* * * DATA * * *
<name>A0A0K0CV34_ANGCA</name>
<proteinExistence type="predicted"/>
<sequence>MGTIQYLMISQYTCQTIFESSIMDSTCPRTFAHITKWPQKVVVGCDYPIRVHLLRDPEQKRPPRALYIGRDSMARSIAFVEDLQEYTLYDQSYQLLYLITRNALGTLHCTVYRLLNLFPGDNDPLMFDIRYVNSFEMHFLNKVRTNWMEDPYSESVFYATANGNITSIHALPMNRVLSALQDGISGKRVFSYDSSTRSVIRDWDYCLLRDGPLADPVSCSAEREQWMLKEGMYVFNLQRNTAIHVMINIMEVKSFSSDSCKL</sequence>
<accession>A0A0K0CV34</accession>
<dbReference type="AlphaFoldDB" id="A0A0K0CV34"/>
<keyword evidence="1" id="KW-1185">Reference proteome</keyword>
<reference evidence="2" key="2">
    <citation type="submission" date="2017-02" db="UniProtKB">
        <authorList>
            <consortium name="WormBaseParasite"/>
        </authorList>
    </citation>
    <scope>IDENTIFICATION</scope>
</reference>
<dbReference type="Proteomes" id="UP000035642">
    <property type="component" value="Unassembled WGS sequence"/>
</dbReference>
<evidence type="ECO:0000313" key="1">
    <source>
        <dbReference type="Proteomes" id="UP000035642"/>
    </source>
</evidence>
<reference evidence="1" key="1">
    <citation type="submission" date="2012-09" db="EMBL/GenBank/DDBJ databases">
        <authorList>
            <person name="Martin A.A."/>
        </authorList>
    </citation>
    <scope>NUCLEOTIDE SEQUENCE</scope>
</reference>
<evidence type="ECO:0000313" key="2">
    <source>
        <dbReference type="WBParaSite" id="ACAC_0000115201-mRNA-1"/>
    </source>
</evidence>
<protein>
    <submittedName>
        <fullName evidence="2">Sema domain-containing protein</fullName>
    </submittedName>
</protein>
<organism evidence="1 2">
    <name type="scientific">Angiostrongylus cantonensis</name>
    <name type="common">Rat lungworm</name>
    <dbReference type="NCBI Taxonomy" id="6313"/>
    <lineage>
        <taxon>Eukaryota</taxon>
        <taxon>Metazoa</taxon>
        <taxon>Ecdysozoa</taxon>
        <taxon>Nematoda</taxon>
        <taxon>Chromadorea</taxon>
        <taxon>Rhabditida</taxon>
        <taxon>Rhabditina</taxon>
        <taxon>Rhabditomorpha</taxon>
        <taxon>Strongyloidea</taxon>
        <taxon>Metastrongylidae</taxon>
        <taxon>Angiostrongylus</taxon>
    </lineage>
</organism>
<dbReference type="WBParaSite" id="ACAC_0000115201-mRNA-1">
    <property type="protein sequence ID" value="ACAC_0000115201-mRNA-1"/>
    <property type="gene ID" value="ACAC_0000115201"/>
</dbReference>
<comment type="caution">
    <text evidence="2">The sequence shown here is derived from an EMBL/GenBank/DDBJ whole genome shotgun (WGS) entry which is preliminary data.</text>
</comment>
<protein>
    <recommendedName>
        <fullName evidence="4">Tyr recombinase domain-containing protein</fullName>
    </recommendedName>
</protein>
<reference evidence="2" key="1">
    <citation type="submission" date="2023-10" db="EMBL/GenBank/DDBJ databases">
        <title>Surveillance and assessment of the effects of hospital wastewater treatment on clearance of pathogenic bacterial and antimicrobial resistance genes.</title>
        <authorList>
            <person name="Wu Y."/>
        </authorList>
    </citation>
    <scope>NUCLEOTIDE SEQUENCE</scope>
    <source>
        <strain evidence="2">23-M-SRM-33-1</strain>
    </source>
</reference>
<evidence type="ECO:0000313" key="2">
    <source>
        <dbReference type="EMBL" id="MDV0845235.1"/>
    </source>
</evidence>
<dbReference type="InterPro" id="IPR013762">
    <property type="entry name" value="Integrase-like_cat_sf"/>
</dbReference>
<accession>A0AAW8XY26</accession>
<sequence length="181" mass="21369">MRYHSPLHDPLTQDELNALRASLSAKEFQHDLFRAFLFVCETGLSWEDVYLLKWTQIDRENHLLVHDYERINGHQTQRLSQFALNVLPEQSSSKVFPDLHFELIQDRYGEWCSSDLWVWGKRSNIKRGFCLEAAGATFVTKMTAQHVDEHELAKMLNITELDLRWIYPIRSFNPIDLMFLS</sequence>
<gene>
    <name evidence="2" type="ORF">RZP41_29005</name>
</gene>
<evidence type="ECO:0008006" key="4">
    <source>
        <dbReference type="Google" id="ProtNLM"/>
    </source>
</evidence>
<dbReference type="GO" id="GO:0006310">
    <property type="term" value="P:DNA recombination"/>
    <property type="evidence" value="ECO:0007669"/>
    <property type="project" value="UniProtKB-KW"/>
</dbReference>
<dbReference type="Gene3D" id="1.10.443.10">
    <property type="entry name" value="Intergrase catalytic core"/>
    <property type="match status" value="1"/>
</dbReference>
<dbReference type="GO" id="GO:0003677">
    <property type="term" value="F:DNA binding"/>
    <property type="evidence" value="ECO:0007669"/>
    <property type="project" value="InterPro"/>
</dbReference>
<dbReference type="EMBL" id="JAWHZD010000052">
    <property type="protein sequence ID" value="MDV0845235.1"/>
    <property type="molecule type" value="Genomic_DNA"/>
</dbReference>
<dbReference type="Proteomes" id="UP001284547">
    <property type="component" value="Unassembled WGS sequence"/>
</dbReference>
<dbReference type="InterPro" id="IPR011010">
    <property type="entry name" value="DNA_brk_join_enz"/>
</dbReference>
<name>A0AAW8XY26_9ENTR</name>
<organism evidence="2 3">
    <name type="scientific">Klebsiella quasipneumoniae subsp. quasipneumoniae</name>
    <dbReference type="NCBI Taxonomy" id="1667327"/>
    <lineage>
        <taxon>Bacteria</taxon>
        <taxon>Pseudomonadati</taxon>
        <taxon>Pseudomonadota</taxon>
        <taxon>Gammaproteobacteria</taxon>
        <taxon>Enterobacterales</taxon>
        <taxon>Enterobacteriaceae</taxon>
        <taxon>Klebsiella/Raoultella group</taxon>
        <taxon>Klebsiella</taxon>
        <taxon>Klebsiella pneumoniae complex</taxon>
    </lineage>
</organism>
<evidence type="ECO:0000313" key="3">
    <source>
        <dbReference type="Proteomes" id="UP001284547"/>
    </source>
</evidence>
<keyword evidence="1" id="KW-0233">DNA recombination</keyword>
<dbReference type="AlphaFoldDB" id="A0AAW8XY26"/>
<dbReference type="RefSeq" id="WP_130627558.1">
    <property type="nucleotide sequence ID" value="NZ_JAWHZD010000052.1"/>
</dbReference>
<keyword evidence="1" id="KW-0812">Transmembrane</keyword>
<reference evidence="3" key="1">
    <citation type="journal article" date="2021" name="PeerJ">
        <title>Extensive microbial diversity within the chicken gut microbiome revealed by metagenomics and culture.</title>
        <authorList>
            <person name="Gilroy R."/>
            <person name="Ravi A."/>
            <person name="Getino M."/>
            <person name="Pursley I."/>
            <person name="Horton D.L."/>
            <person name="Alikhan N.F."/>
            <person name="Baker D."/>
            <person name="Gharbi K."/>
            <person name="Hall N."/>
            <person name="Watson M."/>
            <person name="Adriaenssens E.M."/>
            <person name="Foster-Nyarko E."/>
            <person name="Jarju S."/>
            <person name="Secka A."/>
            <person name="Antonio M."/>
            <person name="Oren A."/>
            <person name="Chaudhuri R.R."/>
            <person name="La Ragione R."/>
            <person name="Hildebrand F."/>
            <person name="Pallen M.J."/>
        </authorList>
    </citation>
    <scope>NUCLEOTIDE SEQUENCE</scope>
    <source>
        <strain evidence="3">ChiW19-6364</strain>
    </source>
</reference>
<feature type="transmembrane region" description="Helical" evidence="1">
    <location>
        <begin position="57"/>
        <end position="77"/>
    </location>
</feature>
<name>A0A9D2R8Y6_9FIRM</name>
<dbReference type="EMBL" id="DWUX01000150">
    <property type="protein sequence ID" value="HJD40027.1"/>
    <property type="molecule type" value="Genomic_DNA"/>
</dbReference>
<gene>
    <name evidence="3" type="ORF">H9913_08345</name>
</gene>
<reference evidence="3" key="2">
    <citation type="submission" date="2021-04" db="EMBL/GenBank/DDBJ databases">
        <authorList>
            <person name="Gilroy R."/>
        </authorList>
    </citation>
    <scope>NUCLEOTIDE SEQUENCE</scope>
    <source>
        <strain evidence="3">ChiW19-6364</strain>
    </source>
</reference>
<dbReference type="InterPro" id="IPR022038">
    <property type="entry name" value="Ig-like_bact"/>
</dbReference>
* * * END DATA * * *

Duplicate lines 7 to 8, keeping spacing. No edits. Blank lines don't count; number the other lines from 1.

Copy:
<reference evidence="2" key="2">
    <citation type="submission" date="2017-02" db="UniProtKB">